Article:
Political Development And Democratic Theory

Author: Steven J. Hood
Publisher: M.E. Sharpe
ISBN: 9780765614667
Size: 50.23 MB
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This text begins by proposing that comparativists need to consider democracy to be a combination of rights and virtues, and that the difficulties of democratic transitions, consolidation, and maintenance are essentially problems relating to balancing rights and virtues in the regime.

From Neo Marxism To Democratic Theory Essays On The Critical Theory Of Soviet Type Societies

Author: Andrew Arato
Publisher: Routledge
ISBN: 1315487713
Size: 54.49 MB
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The essays in this volume trace an intellectual odyssey, a search for a genuinely critical theory. The book begins with the question of why the Frankfurt School as well as other neo-Marxist and post-Marxist analysts, both in the West and in dissident circles in the East, failed to produce a critical theory of Soviet socialism or to establish a dynamic relationship with contemporary social movements. As the political struggle in Eastern Europe intensified, the author of this book disengaged from his own efforts to reconstruct a critical Marxism. Instead, he attempts a reconstruction of democratic theory based on civil society rather than class categories, and with a critical relevance not only to the transition from state socialism but more generally to the universal goal of emancipation.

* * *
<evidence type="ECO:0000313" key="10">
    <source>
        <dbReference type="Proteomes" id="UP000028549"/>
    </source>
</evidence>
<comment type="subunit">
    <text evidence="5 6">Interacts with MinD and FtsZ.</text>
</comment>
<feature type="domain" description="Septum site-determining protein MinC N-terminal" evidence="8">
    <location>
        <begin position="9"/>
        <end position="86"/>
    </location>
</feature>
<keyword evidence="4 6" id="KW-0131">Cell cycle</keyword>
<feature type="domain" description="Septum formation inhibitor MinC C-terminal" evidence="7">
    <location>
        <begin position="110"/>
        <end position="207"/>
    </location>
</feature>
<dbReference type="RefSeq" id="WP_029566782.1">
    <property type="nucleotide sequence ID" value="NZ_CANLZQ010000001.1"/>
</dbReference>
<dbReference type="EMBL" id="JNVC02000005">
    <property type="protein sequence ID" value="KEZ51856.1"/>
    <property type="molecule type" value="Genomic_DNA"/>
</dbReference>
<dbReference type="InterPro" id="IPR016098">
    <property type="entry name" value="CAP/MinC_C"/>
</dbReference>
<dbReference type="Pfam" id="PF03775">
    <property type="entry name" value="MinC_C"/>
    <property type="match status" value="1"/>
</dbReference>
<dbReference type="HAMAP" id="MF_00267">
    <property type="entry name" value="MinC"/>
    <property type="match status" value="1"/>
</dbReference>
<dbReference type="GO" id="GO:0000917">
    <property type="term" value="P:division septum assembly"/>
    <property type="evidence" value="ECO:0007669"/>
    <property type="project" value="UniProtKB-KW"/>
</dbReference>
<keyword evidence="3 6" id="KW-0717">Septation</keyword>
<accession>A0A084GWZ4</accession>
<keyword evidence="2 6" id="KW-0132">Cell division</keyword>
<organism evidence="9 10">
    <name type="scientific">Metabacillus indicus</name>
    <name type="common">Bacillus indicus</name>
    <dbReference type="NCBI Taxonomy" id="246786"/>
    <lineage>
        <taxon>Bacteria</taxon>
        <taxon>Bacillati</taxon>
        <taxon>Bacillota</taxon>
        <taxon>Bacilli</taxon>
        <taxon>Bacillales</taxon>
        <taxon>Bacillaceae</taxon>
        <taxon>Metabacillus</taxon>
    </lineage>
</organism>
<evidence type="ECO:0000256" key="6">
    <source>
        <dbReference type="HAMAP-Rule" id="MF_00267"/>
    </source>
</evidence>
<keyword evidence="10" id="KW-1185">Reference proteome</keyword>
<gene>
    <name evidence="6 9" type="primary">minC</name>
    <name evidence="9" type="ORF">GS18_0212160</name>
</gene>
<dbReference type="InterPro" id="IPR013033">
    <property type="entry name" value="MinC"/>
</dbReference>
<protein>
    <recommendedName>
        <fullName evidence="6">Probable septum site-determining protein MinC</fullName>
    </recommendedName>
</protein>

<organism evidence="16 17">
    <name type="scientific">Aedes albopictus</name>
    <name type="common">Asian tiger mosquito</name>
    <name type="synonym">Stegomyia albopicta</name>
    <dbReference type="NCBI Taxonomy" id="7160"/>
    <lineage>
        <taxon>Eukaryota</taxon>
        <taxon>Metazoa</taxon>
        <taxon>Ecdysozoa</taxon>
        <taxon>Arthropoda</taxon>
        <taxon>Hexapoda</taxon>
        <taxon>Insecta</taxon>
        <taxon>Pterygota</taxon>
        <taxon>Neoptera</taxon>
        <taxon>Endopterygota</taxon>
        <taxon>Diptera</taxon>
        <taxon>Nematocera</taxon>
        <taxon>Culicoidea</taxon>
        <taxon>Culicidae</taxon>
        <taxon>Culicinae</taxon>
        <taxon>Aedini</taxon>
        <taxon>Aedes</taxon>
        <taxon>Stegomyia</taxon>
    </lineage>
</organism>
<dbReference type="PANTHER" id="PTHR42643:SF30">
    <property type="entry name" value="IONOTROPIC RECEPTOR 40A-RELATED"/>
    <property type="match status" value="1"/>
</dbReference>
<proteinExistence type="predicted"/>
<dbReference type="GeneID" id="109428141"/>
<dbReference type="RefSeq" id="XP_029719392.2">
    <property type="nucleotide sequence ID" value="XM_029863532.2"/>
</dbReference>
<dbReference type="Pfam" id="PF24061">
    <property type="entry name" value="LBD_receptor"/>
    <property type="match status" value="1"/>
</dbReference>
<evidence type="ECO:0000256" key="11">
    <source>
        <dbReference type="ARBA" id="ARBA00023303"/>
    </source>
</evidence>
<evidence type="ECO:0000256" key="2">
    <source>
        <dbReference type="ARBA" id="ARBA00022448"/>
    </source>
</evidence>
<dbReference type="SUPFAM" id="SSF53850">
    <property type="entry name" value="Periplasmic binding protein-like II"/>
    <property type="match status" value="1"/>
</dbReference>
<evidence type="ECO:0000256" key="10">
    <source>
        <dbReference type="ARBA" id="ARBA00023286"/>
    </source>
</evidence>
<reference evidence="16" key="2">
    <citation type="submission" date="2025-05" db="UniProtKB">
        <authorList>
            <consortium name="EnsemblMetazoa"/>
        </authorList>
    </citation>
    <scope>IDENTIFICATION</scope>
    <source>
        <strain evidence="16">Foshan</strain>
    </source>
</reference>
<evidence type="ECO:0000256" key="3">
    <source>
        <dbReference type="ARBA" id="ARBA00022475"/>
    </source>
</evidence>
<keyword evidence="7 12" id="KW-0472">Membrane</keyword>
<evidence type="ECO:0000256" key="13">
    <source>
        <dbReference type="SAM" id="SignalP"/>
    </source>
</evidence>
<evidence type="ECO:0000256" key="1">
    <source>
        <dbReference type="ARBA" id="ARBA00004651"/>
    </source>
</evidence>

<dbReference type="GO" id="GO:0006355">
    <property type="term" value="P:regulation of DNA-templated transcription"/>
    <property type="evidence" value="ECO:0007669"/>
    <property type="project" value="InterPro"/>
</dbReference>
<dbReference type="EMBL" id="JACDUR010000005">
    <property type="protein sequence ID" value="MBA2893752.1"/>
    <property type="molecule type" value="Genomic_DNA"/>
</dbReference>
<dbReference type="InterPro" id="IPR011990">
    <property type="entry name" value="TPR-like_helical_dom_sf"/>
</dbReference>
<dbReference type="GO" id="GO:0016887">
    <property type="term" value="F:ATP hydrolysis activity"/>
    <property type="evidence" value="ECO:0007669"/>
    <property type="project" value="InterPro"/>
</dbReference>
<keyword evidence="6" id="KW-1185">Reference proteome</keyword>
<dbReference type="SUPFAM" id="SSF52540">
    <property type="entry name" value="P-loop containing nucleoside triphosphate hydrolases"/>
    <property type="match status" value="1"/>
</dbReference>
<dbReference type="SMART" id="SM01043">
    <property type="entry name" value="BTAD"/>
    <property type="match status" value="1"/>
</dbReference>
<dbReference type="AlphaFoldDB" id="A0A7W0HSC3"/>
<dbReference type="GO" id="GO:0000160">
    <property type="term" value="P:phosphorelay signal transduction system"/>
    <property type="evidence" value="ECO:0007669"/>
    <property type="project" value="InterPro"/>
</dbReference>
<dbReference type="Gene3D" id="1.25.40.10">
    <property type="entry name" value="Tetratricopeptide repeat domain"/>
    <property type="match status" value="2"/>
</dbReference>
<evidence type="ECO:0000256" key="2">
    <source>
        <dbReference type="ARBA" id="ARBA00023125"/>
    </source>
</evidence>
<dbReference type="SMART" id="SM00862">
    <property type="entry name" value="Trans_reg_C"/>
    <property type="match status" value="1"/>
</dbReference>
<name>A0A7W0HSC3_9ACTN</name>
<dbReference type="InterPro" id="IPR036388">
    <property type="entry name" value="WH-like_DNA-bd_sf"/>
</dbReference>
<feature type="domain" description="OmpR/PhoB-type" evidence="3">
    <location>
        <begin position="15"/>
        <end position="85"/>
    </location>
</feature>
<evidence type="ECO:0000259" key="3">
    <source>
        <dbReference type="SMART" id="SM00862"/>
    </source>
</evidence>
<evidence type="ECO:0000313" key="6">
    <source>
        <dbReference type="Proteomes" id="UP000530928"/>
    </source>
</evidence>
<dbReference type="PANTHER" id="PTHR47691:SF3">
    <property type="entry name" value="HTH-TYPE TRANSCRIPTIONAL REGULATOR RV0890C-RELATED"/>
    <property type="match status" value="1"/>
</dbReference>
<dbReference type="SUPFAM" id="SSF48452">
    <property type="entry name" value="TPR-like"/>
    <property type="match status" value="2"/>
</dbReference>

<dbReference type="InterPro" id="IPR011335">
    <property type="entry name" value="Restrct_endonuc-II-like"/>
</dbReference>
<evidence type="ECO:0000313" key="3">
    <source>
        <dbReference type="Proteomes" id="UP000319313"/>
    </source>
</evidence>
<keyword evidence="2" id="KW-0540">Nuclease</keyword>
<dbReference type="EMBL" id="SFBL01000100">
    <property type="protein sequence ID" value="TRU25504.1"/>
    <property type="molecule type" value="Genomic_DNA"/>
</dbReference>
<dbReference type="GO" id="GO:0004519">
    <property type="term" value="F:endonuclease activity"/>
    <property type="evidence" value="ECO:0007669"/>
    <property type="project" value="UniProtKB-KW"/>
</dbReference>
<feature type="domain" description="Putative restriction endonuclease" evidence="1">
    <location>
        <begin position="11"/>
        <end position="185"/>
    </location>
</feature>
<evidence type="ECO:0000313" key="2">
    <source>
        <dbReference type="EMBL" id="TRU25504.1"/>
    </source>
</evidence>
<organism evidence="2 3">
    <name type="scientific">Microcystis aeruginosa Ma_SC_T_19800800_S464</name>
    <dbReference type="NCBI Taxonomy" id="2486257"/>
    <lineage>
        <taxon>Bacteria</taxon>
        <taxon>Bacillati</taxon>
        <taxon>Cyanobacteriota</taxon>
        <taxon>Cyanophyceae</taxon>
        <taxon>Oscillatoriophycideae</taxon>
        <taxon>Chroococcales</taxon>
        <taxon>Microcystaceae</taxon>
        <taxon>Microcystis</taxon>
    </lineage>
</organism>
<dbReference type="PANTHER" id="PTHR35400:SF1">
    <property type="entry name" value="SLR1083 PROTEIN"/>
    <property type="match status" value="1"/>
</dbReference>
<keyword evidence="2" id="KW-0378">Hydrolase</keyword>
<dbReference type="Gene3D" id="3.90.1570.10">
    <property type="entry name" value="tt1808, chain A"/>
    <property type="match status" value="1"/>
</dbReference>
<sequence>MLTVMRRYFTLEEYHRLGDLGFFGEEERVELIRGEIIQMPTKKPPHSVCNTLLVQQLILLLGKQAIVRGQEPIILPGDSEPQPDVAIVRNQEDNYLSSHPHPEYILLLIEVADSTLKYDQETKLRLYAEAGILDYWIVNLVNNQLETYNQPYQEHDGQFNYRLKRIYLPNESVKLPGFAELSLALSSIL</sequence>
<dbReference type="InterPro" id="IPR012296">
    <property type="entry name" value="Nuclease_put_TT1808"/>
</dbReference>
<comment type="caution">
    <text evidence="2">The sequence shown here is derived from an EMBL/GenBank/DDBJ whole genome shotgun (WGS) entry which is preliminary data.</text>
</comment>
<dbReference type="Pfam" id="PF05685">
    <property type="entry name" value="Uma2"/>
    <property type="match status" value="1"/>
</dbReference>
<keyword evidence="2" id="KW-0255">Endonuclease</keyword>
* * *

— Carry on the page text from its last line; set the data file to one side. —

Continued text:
Election Law And Democratic Theory

Author: David Schultz
Publisher: Routledge
ISBN: 1317145291
Size: 29.71 MB
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While numerous books and articles examine various aspects either of democratic theory or of specific topics in election law, there is no comprehensive book that provides a detailed and scholarly discussion of the political and democratic theory underpinnings of election law. Election Law and Democratic Theory fills this important gap, as author David Schultz offers a scholarly analysis of the political principles and democratic values underlying election law and the regulation of political campaigns and participants in the United States. The book provides the first full-length examination of the political theories that form the basis for many of the current debates in election law that structure both Supreme Court and scholarly considerations of topics ranging from campaign finance reform, voting rights, reapportionment, and ballot access to the rights of political parties, the media, and other players in the system. It challenges much of the current debate in election law and argues for more discussion and development of a democratic political theory to support and guide election law jurisprudence.